Socialising: As writers and illustrators, we spend an awful lot of time by ourselves in front of a screen, a drawing board or a book. Despite hours and hours writing about and drawing people, we rarely see them. The conference is a time to meet, greet, embrace and get to know old and new friends in the field we’re all so passionate about. Social networking has certainly helped, but it doesn’t hold a candle to the joy of seeing a familiar face and sharing a laugh or a tear in person. There are dinners and lunches and tea/coffee opportunities to hang and chat, and I guarantee that you’ll come away richer for the people you’ve met.
Learning: To sit and listen to your peers sharing their processes, their work-life balance, their publishing successes (or how they pick themselves up from their non-successes!), how to present work to children and the public, how to market their products and where to go to get assistance, is more valuable to writers and illustrators than days surfing the internet. Real information coming from real people who’ve been there and done that, will give you so many tools for your kit.
Motivation: After a day of learning, socialising and networking, every single volunteer, organiser, speaker and attendee is exhausted! But that shattered feeling is juxtaposed with a euphoria and elation about your own writing and illustrating process. After a good nights’ sleep, you’ll wake up after the conference and your previously laborious job of editing your last book or inking your last picture becomes a joy and a thrill as you inject all of your new-found knowledge into the process. Conferences like CYA fill your wings with air and your eyes with light again, to motivate you forward in your endeavours.
Publisher meetings: These elusive people are on hand to sit down and tell you what they think of your manuscript or portfolio. Having sent it in to the organisers a few months before the conference, your selected publisher will have had time to read (yes, READ) or view your work before your meeting. They’ll critique it, they’ll talk with you about it and they’ll let you know where to go from here. Whether or not they love it is not the biggest draw card. It’s the feedback, and the steps towards publishing success that really give you value for the money you pay for that meeting. Be prepared with your spiel, know your work intimately, and set your expectations for ‘a learning opportunity’ because you will never be disappointed with the results.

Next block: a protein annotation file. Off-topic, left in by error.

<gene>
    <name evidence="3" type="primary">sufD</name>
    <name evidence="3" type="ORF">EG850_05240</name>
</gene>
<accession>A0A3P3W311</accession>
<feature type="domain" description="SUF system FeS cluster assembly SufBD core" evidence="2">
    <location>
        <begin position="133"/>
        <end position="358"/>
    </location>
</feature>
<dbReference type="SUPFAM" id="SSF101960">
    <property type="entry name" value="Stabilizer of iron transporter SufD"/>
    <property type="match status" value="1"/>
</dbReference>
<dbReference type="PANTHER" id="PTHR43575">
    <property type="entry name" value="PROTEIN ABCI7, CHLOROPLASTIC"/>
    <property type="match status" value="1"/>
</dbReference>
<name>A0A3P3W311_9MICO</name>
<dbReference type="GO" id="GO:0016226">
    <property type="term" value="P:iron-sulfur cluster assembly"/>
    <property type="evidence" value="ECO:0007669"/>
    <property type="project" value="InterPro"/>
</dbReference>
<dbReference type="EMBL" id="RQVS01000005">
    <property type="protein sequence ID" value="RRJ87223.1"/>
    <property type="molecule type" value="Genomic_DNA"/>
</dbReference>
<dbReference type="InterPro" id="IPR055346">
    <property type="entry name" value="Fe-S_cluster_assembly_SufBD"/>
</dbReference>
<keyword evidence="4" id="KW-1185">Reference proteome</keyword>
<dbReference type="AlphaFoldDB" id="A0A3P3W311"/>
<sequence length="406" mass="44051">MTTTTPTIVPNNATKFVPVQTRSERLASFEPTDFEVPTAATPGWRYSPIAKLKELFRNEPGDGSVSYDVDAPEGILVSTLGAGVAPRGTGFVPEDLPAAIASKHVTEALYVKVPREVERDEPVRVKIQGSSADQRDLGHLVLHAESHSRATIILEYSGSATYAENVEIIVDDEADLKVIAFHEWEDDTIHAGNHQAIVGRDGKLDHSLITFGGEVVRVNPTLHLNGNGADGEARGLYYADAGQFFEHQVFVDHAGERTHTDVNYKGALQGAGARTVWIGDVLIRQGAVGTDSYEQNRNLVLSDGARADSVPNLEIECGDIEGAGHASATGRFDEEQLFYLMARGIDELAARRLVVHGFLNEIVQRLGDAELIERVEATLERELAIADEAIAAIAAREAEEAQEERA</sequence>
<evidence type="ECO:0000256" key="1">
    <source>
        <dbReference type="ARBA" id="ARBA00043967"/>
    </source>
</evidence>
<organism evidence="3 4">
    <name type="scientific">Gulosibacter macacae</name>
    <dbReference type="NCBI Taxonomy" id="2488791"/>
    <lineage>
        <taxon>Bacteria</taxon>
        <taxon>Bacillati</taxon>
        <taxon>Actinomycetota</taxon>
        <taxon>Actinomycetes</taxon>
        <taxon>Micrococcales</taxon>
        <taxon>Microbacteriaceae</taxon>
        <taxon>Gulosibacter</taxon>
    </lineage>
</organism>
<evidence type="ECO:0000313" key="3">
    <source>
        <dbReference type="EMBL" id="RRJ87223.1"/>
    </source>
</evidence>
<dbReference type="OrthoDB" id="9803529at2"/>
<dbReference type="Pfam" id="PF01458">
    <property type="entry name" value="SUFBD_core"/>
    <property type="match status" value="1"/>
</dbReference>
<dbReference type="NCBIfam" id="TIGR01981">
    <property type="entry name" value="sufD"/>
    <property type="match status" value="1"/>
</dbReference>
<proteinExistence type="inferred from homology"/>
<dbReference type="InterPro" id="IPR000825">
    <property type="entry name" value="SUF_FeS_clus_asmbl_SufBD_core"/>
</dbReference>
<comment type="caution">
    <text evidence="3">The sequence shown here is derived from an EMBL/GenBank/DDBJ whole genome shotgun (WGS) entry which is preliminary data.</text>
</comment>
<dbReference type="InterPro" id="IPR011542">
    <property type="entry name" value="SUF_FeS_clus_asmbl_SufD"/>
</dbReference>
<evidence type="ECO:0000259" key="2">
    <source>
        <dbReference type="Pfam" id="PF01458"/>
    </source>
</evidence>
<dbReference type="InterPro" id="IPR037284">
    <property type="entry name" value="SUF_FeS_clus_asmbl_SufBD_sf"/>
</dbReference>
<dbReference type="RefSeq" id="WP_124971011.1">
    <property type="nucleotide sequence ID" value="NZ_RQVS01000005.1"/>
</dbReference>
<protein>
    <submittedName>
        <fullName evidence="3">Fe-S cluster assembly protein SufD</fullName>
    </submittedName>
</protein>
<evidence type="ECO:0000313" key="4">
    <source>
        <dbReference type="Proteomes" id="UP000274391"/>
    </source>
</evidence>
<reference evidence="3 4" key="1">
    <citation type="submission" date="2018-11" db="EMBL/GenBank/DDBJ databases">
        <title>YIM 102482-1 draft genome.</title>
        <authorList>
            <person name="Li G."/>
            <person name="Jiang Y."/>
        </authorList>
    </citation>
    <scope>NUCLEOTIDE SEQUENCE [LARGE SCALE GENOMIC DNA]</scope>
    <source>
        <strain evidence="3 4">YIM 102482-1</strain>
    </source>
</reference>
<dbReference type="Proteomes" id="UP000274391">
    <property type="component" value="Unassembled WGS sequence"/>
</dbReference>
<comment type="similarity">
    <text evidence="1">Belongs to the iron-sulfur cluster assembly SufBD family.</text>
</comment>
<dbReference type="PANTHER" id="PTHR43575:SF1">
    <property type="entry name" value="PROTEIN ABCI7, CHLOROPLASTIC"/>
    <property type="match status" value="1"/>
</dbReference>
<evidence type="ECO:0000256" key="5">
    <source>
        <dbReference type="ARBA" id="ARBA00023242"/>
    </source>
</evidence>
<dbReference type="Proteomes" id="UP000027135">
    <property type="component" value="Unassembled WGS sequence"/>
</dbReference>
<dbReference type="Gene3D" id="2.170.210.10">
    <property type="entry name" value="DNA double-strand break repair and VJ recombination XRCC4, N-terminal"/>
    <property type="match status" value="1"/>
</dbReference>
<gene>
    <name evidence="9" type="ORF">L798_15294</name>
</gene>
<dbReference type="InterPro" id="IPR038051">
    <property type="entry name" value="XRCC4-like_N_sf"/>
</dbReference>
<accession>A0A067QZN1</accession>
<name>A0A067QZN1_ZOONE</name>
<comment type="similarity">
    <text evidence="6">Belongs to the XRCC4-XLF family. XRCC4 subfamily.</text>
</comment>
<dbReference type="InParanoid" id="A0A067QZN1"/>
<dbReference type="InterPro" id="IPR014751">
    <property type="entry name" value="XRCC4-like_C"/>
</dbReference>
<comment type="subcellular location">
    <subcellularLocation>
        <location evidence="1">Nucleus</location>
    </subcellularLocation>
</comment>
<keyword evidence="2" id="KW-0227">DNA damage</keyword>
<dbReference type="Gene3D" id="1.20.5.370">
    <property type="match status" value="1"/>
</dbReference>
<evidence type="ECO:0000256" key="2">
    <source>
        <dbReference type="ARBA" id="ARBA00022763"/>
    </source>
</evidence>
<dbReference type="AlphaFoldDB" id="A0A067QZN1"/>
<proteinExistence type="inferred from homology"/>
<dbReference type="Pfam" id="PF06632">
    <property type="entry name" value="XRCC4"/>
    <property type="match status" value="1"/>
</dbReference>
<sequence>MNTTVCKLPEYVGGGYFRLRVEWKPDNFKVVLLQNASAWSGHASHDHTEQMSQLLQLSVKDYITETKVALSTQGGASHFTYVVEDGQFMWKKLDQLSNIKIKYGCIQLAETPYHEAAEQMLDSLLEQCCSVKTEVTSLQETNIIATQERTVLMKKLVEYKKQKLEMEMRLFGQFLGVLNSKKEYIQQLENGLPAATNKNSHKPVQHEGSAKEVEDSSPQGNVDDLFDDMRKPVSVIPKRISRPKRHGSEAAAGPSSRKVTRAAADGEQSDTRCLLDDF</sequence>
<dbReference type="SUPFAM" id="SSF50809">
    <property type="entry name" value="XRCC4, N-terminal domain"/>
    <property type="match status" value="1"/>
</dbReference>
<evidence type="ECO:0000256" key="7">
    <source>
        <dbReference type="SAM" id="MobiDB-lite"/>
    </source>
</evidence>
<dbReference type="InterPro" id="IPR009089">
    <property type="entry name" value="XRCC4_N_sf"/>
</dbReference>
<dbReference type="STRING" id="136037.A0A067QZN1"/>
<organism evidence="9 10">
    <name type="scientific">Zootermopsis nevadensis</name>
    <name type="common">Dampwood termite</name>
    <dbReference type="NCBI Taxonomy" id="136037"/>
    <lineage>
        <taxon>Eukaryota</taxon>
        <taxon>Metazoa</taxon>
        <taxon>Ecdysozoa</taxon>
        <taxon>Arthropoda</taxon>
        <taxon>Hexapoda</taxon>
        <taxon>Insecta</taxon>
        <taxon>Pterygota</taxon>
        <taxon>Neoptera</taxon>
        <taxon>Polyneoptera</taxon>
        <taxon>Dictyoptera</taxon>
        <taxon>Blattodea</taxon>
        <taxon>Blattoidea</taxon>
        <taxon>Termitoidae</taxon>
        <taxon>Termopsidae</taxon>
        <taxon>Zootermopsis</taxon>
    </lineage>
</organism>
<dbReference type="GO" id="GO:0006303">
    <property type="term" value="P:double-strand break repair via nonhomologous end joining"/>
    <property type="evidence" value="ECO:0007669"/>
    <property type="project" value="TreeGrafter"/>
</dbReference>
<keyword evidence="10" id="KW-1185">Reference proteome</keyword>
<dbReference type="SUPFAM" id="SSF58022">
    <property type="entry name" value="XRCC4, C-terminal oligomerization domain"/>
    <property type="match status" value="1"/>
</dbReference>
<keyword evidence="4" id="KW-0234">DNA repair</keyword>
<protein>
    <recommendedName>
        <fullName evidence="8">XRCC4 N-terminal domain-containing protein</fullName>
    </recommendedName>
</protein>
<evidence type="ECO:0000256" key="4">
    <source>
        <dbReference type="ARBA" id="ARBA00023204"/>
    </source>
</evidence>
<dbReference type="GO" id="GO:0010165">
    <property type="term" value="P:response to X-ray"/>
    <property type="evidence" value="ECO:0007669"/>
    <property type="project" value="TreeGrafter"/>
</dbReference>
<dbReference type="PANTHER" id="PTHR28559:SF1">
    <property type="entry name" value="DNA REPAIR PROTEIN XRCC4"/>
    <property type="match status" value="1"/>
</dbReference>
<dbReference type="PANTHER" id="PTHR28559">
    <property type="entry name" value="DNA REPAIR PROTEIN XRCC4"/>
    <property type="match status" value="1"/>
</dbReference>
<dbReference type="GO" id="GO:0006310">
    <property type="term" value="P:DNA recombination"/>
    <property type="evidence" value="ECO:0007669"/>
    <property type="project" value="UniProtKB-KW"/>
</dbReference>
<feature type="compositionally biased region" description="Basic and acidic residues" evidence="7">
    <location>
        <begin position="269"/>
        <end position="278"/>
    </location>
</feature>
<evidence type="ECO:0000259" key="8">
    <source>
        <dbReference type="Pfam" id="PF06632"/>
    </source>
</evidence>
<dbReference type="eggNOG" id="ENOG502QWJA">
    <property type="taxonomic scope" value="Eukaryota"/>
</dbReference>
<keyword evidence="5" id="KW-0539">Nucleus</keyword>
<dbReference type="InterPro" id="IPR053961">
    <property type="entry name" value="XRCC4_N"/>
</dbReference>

Thrills: yes, you’ve entered several pieces into the competitions, and that’s the biggest reason you’re at this conference. You want to know how your stories fit in amongst those of your peers. You want to know whether you are way off the mark with what you’ve been writing/drawing or whether you have exactly what it takes to be a children’s writer or illustrator. We all want our babies to win in the competition. We all want our story and art work to be put in front of respected publishing houses. We all want to sit at the top of someone’s slush pile. But I’ll warn you now... we can’t all win and the majority of the people attending don’t! As you’ll remember from your childhood, “It’s not about winning, it’s how you play the game that counts”. The most valuable thing I get from entering these competitions is the feedback sheet I receive from the adjudicators after the conference for each story I submit. At least two respected authors or publishers will have read your stories, and they’ll tell you exactly where you went well and what you need to do to get better. Similarly to the publisher meetings, the words you hear will either push you faster along a path you’re already on or direct you towards a different path, one that may suit you better.
Every cent you spend towards the CYA conference will be worth it, for any of the above reasons. We all need people, we all need feedback and we all need encouragement. Very few of us are looking to become millionaires. We write and draw because we are passionate about what we do. We might make a living out of it one day, and of course, that’s what we’d all like, but that’s not the driving force behind why we’re here. We have a skill that needs to be honed and shared.
So, get those stories written and those drawings drawn. Review them, edit them, give them to trusted colleagues to proof and critique and then get those entries in! Book your publisher meeting and be prepared with your self-promotion.
And don’t forget...
Bring your business cards and hand them out to people you meet
Bring your portfolio... you never know who might want to have a look
Bring copies of your books to show off
Bring your preferred method of recording new information... laptop or paper/pen
Wear a smile!
And I’ll see ya at CYA on the 4th and 5th of July 2014!